Judge Ketanji Brown Jackson was confirmed to the Supreme Court on Thursday, fulfilling President Joe Biden's pledge to base the nomination on identity and place the first black woman on the Supreme Court.
The vote was 53-47 with 3 Republicans joining all 50 Democrats in support of her confirmation. The judge's confirmation was not seriously in doubt after swing voters in the chamber announced they would support Jackson, even if the process was bumpier than the early signs suggested.
Leaders in both parties can claim victory out of the process. Biden delivered on a first-order campaign promise, shoring up his standing with black political leaders at a moment of vulnerability. Meanwhile, Senate Republicans successfully rehearsed a tough on crime message for the November elections. And they scored a sensational viral clip out of Jackson's confirmation hearing when the judge declined to define a woman in a colloquy with Sen. Marsha Blackburn (R., Tenn.).
Those partial victories are an important political test for Republican lawmakers, who had not run an opposition to a Supreme Court nominee since Justice Elena Kagan's confirmation over a decade ago. In a break with recent confirmation battles, the GOP caucus was not firmly united on Jackson's nomination. Sens. Susan Collins (R., Maine.), Lisa Murkowski (R., Alaska), and Mitt Romney (R., Utah) voted to confirm Jackson.
Jackson will have ample opportunity to assert herself next term if she wishes to do so. Starting in October, the Court will run a veritable gauntlet of social controversies by hearing cases involving anti-Asian bias at Harvard, a Christian website designer who declined to set up wedding websites for same-sex couples, the application of the Voting Rights Act to legislative redistricting, and the constitutionality of the Indian Child Welfare Act, a federal statute prized by tribes. Other marquee cases are lurking on the Supreme Court's docket and may yet be set for argument.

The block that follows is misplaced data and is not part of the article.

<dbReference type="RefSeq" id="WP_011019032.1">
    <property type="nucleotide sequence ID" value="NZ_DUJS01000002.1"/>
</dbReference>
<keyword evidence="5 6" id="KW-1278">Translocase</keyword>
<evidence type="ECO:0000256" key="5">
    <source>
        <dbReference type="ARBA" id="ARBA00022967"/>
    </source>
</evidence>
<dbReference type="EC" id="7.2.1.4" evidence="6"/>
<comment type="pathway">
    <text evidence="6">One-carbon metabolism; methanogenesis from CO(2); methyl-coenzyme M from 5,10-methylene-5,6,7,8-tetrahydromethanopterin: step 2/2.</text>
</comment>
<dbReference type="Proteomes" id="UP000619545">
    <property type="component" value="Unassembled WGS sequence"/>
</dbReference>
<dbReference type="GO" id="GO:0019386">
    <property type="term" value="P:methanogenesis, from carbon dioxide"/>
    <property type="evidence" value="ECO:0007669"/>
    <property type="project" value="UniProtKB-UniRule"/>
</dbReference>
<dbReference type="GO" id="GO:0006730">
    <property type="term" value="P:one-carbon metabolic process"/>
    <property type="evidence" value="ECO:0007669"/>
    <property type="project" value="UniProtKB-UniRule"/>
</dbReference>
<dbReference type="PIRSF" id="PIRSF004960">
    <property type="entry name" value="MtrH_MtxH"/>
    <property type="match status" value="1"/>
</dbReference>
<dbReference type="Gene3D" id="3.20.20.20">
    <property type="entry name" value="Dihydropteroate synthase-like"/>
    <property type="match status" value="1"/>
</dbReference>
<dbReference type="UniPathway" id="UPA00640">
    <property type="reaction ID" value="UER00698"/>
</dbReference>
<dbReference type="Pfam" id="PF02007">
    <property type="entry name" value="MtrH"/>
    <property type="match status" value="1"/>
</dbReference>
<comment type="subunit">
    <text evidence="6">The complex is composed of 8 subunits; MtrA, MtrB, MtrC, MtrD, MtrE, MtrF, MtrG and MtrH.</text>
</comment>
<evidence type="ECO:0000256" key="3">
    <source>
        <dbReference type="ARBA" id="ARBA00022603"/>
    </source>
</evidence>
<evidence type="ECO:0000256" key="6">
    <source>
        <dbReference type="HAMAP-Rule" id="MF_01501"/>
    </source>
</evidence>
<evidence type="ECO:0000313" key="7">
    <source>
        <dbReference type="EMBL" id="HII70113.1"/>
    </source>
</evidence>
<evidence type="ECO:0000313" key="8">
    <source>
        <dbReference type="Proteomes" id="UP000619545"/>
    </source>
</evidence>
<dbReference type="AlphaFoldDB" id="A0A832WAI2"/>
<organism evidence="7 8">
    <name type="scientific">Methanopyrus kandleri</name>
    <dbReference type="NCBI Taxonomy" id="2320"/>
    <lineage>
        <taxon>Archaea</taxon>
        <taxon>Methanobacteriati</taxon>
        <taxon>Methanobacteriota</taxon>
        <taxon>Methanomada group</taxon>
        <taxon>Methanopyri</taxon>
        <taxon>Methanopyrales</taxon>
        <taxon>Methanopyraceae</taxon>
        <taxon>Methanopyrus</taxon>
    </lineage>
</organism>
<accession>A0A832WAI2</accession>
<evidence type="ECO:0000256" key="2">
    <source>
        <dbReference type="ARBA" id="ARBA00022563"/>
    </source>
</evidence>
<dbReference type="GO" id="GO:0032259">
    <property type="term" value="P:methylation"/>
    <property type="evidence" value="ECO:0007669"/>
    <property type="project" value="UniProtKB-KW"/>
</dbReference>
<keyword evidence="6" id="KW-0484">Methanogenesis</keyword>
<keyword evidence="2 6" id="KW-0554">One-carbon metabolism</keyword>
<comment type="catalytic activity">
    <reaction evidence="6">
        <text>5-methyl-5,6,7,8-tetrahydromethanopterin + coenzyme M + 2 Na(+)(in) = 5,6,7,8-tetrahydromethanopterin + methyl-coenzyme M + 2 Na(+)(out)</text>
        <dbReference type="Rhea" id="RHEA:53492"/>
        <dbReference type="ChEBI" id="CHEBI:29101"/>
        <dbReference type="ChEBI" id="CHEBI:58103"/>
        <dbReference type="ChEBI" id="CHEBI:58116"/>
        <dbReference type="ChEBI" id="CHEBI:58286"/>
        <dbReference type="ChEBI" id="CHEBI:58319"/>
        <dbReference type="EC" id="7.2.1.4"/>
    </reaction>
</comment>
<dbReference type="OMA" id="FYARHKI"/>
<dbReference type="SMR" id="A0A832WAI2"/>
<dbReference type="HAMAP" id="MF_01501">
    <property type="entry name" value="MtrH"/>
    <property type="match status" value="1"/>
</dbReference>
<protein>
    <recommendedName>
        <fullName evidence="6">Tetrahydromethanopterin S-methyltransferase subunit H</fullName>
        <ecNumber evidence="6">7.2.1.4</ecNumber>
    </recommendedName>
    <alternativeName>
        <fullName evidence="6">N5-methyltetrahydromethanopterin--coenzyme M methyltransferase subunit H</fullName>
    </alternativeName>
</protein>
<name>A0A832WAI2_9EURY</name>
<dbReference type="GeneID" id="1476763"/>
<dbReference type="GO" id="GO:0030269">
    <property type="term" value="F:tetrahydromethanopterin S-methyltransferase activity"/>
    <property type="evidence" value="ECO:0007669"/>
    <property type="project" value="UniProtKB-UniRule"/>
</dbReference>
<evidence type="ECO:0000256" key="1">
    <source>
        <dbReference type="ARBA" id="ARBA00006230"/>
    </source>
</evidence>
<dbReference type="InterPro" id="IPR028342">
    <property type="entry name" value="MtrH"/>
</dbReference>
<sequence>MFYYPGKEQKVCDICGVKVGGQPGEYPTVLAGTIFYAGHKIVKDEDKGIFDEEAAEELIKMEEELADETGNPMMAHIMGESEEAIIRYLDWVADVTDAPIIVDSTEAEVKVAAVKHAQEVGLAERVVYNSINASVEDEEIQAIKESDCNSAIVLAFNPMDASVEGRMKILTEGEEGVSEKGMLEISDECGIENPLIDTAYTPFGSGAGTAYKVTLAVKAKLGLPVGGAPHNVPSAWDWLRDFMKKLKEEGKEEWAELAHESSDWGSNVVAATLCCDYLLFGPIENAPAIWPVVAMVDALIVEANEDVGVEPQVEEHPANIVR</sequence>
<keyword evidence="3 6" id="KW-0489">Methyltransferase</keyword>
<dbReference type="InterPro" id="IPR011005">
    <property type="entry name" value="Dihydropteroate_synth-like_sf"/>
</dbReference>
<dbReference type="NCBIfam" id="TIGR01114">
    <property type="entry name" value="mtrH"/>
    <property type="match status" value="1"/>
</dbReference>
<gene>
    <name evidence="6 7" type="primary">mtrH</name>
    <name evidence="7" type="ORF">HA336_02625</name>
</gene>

While Jackson indicated during her confirmation hearing that she plans to recuse herself from the Harvard case—she serves on the university's board of overseers—she'll likely be able to participate in a companion case involving similar claims against the University of North Carolina.
The disputes will provide an early test of the character Jackson cut during her confirmation hearings. Facing Republicans inquiring about her judicial philosophy, Jackson relied on tried-and-true bromides from past hearings about restraint and judicial modesty. As such, Jackson's actual profile as a justice could be readily discernible early in her tenure. It remains to be seen whether she will angle for consensus and caution as her predecessor, Justice Stephen Breyer, so often did, or take up the role of a passionate dissenter against the Court's rightward drift.
New justices are always carefully watched, and Jackson will be studied more carefully still, in part due to the historic nature of her confirmation and given her limited record as an appeals court judge. One initial question is whether Jackson will lunge into the thrust-and-parry of Supreme Court business or be more circumspect. Some new members, like Justice Neil Gorsuch, asserted themselves immediately through aggressive questioning at oral argument and prolific production of separate opinions. Other new arrivals, like Justices Brett Kavanaugh and Amy Coney Barrett, have kept a lower profile, deferring to senior members during questioning and seldom writing separately.
It's not clear when Jackson will join her new colleagues at the High Court. Breyer's retirement is effective on the confirmation of his successor, but the Court's annual summer hiatus provides a natural transition window for the new justice. And Breyer will likely have outstanding business to finish before leaving the Court at the end of June.